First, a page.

The collection Language, Gesture, and Space, edited by Karen Emmorey and Judith Reilly in 1995, addressed a number of issues related to the study of signed languages and gestures, including questions of the boundary between nonverbal communication and the grammar of natural language.[30]

ReferencesEdit

  1. ^ "San Diego 'brainiest' city in US". San Diego Union-Tribune. 2013-11-11. Retrieved 2021-03-04.
  2. ^ "SNL 2020 Annual Meeting". 2020.neurolang.org. Retrieved 2021-03-04.
  3. ^ a b c "Karen Emmorey". School of Speech, Language, and Hearing Sciences, San Diego State University. 2021. Retrieved 9 March 2021.
  4. ^ "SNL 2020 Annual Meeting". 2020.neurolang.org. Retrieved 2021-03-04.
  5. ^ "NewsCenter | SDSU | Deep in Thought". newscenter.sdsu.edu. Retrieved 2021-03-04.
  6. ^ "Introducing the LSA Fellows, Class of 2019 | Linguistic Society of America". www.linguisticsociety.org. Retrieved 2021-03-10.
  7. ^ "Prestigious science honor for SDSU professor". San Diego Union-Tribune. 2011-01-11. Retrieved 2021-03-10.{{cite web}}: CS1 maint: url-status (link)
  8. ^ "Laurels to Linguists Archive". Linguistic Society of America. 2012. Retrieved 9 March 2021.
  9. ^ Emmorey, Karen. "Morphological Structure and Parsing in the Lexicon" (PDF). Retrieved 2021-03-16.{{cite web}}: CS1 maint: url-status (link)
  10. ^ "Neurotree - Ursula Bellugi". neurotree.org. Retrieved 2021-03-04.
  11. ^ "Dr. Karen Emmorey: "The Signing Brain" | American Sign Language and Deaf Studies". web.sas.upenn.edu. Retrieved 2021-03-11.
  12. ^ "NSF Award Search: Award#9809002 - Confluence of Space and Language in ASL". www.nsf.gov. Retrieved 2021-03-04.
  13. ^ "Karen Emmorey — School of Speech, Language, and Hearing Sciences – SDSU". slhs.sdsu.edu. Retrieved 2021-03-04.
  14. ^ Emmorey, Karen. "Language, Modality and the Brain". {{cite journal}}: Cite journal requires |journal= (help)
  15. ^ Emmorey, Karen. "Bimodal Bilingualism". {{cite journal}}: Cite journal requires |journal= (help)
  16. ^ Emmorey, Karen; McCullough, Stephen; Weisberg, Jill (2015-07-03). "Neural correlates of fingerspelling, text, and sign processing in deaf American Sign Language–English bilinguals". Language, Cognition and Neuroscience. 30 (6): 749–767. doi:10.1080/23273798.2015.1014924. ISSN 2327-3798. S2CID 143562382.
  17. ^ "NSF Award Search: Award#9510963 - Confluence of Space and Language in ASL". www.nsf.gov. Retrieved 2021-03-11.
  18. ^ "Dr. Emmorey and colleagues awarded NSF Collaborative Research Grant". ccn.sdsu.edu. Retrieved 2021-03-11.
  19. ^ Neville, Helen J.; Coffey, Sharon A.; Lawson, Donald S.; Fischer, Andrew; Emmorey, Karen; Bellugi, Ursula (1997-05-01). "Neural Systems Mediating American Sign Language: Effects of Sensory Experience and Age of Acquisition". Brain and Language. 57 (3): 285–308. doi:10.1006/brln.1997.1739. ISSN 0093-934X. PMID 9126418. S2CID 9181826.
  20. ^ Fudge, Tom (22 February 2010). "Scans Show The Brain Treats Sign Language Like Speech". KPBS Public Media. Retrieved 2021-03-04.
  21. ^ "Similar brain glitch found in slips of signing, speaking". EurekAlert!. Retrieved 2021-03-11.
  22. ^ "It's on the tip of my finger! Sign language, deaf culture and the brain". ABC Radio National. 2010-09-07. Retrieved 2021-03-08.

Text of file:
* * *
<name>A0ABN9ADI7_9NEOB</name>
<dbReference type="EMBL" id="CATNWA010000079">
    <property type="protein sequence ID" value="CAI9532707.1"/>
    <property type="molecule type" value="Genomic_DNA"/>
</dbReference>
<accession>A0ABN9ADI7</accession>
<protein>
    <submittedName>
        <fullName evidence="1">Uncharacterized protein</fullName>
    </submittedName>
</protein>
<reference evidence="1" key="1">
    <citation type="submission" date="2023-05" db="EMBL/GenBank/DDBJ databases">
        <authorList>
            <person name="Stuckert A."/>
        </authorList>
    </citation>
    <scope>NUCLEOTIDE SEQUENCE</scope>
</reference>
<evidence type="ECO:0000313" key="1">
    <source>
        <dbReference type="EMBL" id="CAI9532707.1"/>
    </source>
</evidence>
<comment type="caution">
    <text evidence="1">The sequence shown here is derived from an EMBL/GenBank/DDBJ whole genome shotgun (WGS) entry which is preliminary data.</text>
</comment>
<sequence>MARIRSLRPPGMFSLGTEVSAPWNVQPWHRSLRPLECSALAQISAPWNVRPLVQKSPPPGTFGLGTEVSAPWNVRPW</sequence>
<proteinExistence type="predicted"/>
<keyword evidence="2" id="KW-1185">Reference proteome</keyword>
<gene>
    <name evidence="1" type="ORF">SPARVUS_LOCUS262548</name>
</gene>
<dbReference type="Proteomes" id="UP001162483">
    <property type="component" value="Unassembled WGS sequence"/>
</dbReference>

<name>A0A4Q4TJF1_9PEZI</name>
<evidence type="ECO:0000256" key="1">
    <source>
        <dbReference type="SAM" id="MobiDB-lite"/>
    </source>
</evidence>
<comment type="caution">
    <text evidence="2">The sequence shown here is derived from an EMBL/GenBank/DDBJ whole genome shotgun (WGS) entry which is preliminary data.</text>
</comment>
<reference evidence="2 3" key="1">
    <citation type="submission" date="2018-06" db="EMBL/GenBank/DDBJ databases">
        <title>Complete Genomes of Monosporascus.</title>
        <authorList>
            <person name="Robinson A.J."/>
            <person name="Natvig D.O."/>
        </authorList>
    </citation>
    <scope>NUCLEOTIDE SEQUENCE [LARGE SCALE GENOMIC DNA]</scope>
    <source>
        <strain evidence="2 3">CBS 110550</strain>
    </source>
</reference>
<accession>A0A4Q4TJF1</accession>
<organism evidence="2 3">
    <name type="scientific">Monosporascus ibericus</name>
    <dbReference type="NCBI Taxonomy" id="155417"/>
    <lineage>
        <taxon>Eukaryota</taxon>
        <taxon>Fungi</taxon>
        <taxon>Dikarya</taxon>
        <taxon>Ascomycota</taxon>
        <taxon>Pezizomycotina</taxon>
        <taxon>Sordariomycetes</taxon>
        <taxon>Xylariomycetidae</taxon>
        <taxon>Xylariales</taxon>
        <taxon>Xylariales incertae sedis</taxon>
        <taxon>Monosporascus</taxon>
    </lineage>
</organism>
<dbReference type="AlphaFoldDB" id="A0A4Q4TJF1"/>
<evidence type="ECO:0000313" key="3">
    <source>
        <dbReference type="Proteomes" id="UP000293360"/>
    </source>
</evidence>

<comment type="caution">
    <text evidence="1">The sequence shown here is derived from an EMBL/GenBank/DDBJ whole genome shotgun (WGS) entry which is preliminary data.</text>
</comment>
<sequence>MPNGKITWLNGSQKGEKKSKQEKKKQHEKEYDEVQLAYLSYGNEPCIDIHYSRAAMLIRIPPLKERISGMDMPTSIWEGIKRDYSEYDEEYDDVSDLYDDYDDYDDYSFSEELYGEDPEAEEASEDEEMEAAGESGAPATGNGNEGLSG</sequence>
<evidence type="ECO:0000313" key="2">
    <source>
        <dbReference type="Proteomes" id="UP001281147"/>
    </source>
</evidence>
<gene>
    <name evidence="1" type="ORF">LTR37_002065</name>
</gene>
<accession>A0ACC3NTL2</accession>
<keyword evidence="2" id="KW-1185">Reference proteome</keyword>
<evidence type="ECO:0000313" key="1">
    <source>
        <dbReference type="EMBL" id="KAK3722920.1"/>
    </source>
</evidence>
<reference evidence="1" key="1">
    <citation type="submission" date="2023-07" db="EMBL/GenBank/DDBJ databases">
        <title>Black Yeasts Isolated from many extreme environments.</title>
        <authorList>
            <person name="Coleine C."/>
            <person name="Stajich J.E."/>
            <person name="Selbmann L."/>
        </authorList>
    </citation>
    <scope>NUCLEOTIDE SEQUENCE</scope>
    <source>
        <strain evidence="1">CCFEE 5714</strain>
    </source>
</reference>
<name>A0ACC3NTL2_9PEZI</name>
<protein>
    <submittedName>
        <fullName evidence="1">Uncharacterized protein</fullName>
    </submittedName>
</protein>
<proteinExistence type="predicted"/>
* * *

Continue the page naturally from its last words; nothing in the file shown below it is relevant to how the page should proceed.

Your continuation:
23. ^ Emmorey, Karen; Kosslyn, Stephen M.; Bellugi, Ursula (1993-02-01). "Visual imagery and visual-spatial language: Enhanced imagery abilities in deaf and hearing ASL signers". Cognition. 46 (2): 139–181. doi:10.1016/0010-0277(93)90017-P. ISSN 0010-0277. PMID 8432094. S2CID 628189.
  24. ^ Xu, Jiang; Gannon, Patrick J.; Emmorey, Karen; Smith, Jason F.; Braun, Allen R. (2009-12-08). "Symbolic gestures and spoken language are processed by a common neural system". Proceedings of the National Academy of Sciences. 106 (49): 20664–20669. Bibcode:2009PNAS..10620664X. doi:10.1073/pnas.0909197106. ISSN 0027-8424. PMC 2779203. PMID 19923436.
  25. ^ EMMOREY, KAREN; BORINSTEIN, HELSA B.; THOMPSON, ROBIN; GOLLAN, TAMAR H. (2008). "Bimodal bilingualism". Bilingualism (Cambridge, England). 11 (1): 43–61. doi:10.1017/S1366728907003203. ISSN 1366-7289. PMC 2600850. PMID 19079743.
  26. ^ van den Noort, Maurits; Struys, Esli; Bosch, Peggy; Jaswetz, Lars; Perriard, Benoît; Yeo, Sujung; Barisch, Pia; Vermeire, Katrien; Lee, Sook-Hyun; Lim, Sabina (2019). "Does the Bilingual Advantage in Cognitive Control Exist and If So, What Are Its Modulating Factors? A Systematic Review". Behavioral Sciences. 9 (3): 27. doi:10.3390/bs9030027. PMC 6466577. PMID 30871228.
  27. ^ Lehtonen, Minna; Soveri, Anna; Laine, Aini; Järvenpää, Janica; de Bruin, Angela; Antfolk, Jan (2018). "Is bilingualism associated with enhanced executive functioning in adults? A meta-analytic review". Psychological Bulletin. 144 (4): 394–425. doi:10.1037/bul0000142. ISSN 1939-1455. PMID 29494195. S2CID 4444068.
  28. ^ Emmorey, Karen; Luk, Gigi; Pyers, Jennie E.; Bialystok, Ellen (2008). "The Source of Enhanced Cognitive Control in Bilinguals". Psychological Science. 19 (12): 1201–1206. doi:10.1111/j.1467-9280.2008.02224.x. ISSN 0956-7976. PMC 2677184. PMID 19121123.
  29. ^ Armstrong, David (2003). "Book review, Language, Cognition, and the Brain: Insights from Sign Language Research by Karen Emmorey". Sign Language Studies. 4: 83–90. doi:10.1353/sls.2003.0020. S2CID 145451145.
  30. ^ Brentari, Diane (1996). "Book review, Language, Gesture, and Space". Language. 72: 833–836. doi:10.2307/416112. JSTOR 416112.

External linksEdit

  • Karen Emmorey Faculty Homepage
  • Laboratory for Language and Cognitive Neuroscience
  • Karen Emmorey publications indexed by Google Scholar